Chancellor George Osborne has unveiled the deepest spending cuts since the Second World War – with 490,000 civil service jobs facing the axe.
The budgets of Whitehall departments will be cut by an average of 19 per cent – under the Spending Review. The figure was expected to be anything up to 25 per cent.
Osborne defended the jobs cull by claiming many roles would disappear under “natural wastage” over the next four years.
He pointed to the creation of 178,000 jobs in the private sector over the past three months as an example how it would pick up some of the slack.
Osborne told the House of Commons: "Today is the day when Britain steps back from the brink, when we confront the bills from a decade of debt."
Of criticism levelled at the government over the severity of the cuts, he said: "We have the largest structural debt in Europe …to back down now would be the road to economic ruin."
The MoD is facing cuts of eight per cent - less than most other departments but enough to mean 42,000 service personnel and civil servants will lose their jobs over the next five years.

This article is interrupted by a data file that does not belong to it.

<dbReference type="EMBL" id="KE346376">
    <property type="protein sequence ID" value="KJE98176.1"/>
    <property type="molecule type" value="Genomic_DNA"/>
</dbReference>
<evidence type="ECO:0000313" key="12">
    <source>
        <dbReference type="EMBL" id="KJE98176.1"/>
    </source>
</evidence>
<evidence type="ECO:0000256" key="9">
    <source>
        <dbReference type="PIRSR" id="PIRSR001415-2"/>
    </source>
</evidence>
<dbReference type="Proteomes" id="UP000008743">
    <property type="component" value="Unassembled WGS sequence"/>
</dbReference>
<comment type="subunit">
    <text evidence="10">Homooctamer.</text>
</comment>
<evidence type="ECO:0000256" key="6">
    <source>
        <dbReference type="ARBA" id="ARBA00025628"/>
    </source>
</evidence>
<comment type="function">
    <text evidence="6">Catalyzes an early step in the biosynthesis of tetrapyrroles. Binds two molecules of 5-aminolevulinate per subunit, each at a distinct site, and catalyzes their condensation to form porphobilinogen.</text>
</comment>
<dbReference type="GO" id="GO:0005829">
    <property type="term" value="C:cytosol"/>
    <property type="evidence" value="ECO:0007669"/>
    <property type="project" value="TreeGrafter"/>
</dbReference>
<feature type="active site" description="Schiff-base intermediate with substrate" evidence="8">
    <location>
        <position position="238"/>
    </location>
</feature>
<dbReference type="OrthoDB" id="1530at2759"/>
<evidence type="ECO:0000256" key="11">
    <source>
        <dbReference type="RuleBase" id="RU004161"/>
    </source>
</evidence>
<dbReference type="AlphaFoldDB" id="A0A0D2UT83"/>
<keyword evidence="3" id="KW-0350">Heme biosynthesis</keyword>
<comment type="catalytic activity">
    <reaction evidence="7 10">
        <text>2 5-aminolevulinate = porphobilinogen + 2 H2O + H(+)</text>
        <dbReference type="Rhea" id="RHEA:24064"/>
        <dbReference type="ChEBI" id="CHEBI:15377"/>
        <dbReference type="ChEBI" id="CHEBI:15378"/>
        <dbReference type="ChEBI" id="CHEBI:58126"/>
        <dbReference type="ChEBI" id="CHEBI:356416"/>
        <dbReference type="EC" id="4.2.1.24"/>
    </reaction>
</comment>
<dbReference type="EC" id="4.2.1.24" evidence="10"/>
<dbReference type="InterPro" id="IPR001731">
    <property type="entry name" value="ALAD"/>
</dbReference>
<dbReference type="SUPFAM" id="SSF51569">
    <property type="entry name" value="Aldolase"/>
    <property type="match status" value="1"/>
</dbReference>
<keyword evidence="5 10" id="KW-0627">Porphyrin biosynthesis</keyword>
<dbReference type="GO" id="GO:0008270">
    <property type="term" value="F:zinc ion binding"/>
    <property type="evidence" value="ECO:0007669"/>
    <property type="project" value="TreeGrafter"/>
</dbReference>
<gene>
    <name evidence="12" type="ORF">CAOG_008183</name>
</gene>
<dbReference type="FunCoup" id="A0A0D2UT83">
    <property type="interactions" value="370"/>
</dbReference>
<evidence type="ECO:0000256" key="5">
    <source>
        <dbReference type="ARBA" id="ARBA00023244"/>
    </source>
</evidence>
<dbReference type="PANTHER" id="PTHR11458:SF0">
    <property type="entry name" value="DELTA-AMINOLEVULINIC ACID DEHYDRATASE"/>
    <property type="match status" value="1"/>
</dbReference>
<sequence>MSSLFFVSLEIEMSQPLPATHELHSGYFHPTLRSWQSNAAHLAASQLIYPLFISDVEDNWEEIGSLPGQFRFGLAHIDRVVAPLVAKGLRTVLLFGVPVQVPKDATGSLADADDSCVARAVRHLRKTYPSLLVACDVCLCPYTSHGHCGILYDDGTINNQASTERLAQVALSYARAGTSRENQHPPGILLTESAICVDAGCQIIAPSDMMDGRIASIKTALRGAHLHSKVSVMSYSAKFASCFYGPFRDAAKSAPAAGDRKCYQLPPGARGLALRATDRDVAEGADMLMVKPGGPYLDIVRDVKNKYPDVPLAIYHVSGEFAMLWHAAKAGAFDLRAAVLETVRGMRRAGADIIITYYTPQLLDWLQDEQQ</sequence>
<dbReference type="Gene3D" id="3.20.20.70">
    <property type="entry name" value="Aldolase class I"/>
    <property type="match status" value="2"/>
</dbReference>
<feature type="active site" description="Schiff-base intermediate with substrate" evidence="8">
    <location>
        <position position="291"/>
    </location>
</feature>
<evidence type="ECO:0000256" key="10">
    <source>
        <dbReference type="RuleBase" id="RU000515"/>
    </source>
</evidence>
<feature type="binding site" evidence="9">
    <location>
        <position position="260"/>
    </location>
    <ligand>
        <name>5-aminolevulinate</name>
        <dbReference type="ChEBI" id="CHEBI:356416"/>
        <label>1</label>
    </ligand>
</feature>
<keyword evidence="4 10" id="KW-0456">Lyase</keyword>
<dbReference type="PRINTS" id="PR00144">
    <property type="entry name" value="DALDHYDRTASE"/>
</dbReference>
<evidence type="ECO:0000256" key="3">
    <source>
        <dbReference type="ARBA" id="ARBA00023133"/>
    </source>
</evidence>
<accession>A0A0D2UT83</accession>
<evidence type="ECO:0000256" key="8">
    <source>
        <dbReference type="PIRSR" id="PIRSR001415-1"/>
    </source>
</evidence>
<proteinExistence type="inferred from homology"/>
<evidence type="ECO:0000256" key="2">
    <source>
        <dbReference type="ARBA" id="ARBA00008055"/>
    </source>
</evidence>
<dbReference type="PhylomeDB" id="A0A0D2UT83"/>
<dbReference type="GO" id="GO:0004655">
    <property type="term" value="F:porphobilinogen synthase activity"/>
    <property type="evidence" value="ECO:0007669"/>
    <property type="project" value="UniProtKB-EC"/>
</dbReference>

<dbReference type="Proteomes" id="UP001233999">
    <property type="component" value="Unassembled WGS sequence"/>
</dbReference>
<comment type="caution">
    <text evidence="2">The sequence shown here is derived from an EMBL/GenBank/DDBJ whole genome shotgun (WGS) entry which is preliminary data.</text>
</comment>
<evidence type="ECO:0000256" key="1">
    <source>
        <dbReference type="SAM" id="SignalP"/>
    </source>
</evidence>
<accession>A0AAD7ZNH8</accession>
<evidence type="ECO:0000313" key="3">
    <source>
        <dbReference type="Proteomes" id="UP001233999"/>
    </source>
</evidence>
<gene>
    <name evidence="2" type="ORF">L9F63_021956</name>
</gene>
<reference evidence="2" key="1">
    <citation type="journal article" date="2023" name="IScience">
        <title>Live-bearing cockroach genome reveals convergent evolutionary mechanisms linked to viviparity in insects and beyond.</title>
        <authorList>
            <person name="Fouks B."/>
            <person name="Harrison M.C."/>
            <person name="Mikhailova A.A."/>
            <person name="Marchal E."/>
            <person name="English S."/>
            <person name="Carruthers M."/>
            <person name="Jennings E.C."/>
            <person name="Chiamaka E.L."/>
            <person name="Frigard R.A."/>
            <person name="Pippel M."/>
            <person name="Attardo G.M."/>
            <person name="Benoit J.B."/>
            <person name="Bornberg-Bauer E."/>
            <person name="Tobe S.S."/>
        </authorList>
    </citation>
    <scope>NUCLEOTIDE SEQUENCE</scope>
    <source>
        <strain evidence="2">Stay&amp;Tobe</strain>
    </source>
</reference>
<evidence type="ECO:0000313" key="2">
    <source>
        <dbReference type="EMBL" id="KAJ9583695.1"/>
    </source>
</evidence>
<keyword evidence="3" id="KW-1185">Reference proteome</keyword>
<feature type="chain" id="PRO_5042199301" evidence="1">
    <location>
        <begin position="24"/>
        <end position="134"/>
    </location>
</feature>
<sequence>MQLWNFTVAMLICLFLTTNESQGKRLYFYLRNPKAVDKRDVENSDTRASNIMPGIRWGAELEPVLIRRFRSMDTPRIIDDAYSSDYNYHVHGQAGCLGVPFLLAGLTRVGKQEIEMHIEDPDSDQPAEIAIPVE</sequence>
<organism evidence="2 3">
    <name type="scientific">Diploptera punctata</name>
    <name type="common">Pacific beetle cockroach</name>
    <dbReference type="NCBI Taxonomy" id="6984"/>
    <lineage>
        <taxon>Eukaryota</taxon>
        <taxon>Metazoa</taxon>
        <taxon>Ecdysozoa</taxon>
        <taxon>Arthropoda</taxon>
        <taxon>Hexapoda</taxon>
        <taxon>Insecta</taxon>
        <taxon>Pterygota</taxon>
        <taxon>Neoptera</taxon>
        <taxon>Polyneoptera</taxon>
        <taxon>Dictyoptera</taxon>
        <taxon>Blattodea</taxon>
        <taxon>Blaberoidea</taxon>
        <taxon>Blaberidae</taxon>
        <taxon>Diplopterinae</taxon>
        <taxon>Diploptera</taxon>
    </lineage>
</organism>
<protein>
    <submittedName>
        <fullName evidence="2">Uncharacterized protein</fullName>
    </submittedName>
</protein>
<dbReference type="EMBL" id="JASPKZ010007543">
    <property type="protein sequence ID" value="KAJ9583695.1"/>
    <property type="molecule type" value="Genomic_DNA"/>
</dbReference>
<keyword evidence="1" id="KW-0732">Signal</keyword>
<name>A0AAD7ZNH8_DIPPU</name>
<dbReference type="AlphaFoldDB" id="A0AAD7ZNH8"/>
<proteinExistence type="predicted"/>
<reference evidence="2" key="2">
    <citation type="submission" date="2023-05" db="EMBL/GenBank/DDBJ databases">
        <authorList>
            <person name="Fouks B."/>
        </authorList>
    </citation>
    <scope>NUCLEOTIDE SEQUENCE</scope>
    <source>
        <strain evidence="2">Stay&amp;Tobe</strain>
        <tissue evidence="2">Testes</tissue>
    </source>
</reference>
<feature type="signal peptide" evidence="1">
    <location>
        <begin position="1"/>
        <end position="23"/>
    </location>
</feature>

He also confirmed plans to increase pension age to 66 would be triggered earlier than expected.
Health and education budgets were protected under the review.
* About 490,000 public sector jobs likely to be lost
* Average 19 per cent four-year cut in departmental budgets
* Structural deficit to be eliminated by 2015
* £7bn in additional welfare budget cuts
* Police funding cut by four per cent a year
* Retirement age to rise from 65 to 66 by 2020
* NHS budget protected; £2bn extra for social care
* Schools budget to rise every year until 2015
* £30bn capital spending on transport
* Permanent bank levy